Rwanda's civil society is pushing for reforms seeking to introduce new and implement existing alternatives to imprisonment in the country’s criminal justice.
A symposium held in Kigali last week tasked the government with driving a review of laws and policies to reduce the number of people sent to prison.
“There is a need for legislative reforms, to introduce probation in our laws and widen our diversion schemes as well as increase use of fines,” said Frank Mugisha, programme manager in the Legal Aid Forum, a civil society network of legal aid providers.
Supporters of non-custodial sentences hail them for keeping non-serious offenders out of prison “where they are likely to be adversely influenced by the more hardened criminals,” preventing possible disintegration of the family as a result of the incarceration of one of its members and reducing the social stigma associated with imprisonment.
Aware of the huge prison populations that constitute an enormous financial burden and many health risks, the government says there are still challenges in implementation of non-prison sentences.
“We still have a section of people who think that non custodial sentences are not sentences,” said Johnston Busingye, the minister of Justice.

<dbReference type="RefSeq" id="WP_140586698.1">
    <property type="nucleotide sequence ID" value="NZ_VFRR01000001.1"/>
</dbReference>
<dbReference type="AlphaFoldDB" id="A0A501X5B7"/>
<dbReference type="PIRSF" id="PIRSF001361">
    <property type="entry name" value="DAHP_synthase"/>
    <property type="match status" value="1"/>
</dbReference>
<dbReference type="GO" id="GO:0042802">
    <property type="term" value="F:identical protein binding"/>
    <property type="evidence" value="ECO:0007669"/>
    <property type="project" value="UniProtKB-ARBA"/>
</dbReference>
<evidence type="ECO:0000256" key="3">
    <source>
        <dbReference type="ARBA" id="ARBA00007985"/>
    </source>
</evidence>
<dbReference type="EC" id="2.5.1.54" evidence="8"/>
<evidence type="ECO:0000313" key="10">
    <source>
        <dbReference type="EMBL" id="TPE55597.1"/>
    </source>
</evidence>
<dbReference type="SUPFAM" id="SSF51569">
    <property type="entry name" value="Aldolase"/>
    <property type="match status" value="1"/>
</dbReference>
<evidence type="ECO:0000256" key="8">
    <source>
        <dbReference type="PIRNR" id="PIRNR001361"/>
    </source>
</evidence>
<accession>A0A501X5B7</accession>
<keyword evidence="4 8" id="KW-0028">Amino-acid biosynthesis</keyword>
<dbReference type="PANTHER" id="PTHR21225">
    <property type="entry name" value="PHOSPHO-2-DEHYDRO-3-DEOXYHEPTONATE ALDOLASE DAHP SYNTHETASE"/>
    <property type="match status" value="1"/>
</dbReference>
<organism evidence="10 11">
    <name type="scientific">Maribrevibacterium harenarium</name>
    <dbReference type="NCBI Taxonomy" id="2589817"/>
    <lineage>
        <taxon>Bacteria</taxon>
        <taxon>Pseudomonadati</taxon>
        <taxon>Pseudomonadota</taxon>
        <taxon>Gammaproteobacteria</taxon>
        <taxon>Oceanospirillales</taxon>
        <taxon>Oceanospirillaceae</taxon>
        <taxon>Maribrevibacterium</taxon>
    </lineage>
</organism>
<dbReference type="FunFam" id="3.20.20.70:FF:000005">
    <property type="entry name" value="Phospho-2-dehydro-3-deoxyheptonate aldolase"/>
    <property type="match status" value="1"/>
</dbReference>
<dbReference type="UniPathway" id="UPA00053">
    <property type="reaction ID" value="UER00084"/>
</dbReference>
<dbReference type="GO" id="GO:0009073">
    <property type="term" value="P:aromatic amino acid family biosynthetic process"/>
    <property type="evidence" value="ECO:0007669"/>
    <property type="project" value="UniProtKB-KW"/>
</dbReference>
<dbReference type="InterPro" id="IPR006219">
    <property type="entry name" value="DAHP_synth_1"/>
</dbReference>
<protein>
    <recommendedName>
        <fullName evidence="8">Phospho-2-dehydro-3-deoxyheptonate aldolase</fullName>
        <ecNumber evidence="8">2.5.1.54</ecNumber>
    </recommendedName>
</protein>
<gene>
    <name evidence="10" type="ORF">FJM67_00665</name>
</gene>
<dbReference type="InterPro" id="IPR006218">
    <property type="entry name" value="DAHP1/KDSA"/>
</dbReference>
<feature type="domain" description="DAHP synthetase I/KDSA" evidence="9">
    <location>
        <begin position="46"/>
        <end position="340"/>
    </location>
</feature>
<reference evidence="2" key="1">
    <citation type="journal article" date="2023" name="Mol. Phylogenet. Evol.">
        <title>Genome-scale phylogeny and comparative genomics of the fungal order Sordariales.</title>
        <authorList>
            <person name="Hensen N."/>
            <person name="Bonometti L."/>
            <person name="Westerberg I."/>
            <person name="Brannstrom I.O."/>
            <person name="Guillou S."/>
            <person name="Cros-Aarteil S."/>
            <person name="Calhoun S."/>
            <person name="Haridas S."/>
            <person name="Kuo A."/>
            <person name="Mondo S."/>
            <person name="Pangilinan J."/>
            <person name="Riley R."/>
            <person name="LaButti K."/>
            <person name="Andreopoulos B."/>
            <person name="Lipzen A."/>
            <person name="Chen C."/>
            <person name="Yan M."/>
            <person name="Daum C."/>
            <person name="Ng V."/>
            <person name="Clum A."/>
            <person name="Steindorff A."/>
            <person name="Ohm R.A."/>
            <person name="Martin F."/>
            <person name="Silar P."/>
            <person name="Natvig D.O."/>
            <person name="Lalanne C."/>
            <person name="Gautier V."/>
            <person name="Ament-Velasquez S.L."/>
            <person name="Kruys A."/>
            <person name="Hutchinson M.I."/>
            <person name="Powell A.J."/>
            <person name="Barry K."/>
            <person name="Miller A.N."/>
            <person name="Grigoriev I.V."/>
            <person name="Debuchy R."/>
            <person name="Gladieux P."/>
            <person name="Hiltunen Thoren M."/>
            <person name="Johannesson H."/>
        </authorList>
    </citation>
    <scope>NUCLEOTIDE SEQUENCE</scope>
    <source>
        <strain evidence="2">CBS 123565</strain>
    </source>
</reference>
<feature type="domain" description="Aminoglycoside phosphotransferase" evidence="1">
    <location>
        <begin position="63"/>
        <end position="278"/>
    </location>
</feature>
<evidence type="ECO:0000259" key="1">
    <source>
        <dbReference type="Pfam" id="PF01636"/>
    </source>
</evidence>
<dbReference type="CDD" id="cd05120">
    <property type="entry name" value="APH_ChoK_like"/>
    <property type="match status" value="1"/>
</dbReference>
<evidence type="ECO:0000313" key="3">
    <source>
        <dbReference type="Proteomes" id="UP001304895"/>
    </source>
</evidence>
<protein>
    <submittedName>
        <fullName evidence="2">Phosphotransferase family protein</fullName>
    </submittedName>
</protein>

According to him more than 80 per cent of those who get bail escape criminal justice.
“I want you to give me convincing reasons to take to parliament that this tendency will change,” he said.
The civil society wants the introduction of a system where an offender continues to live in their community; but under the supervision of a judicial authority; an arrangement known as probation.
This arrangement is on the 1990 list of alternatives to imprisonment provided by The United Nations Standard Minimum Rules for Non-Custodial Measures, and exist in some East African countries like Kenya, Tanzania and Uganda.
A 2013 study of alternatives to imprisonment in Rwanda by the Institute of Legal Practice and Development, suggested that Rwanda introduce an experimental probation scheme for minors focusing on supervision in the community.
Experts however warn of cost associated with probation schemes.
“Introduction of a probation service necessitates a strong infrastructure that include large expenditure for hiring and training probation officers as well as administrative and management staff,” said Clement Okech, assistant director, probation and aftercare service in Kenya.
According to him, if Rwanda considers the scheme use of volunteers under the supervision of professional probation officers would reduce the cost.
While civil society is advocating for widening and introduction of new non custodial sentences, activists criticise non implementation of existing ones.
“Judges are reluctant to apply non-prison sentences both at the pre-trial, at the trial and sentencing stages” said Mr Mugisha.
Existing alternative measures to imprisonment in Rwanda include releasing the suspect on bail, suspension of sentence, community service, placement of sentenced children under a rehabilitation centre and fines instead of imprisonment.
“The community think about corruption when judges don’t give the penalty of imprisonment,” Itamwa Mahame Emmanuel, inspector of courts and spokesperson of the Rwandan judiciary.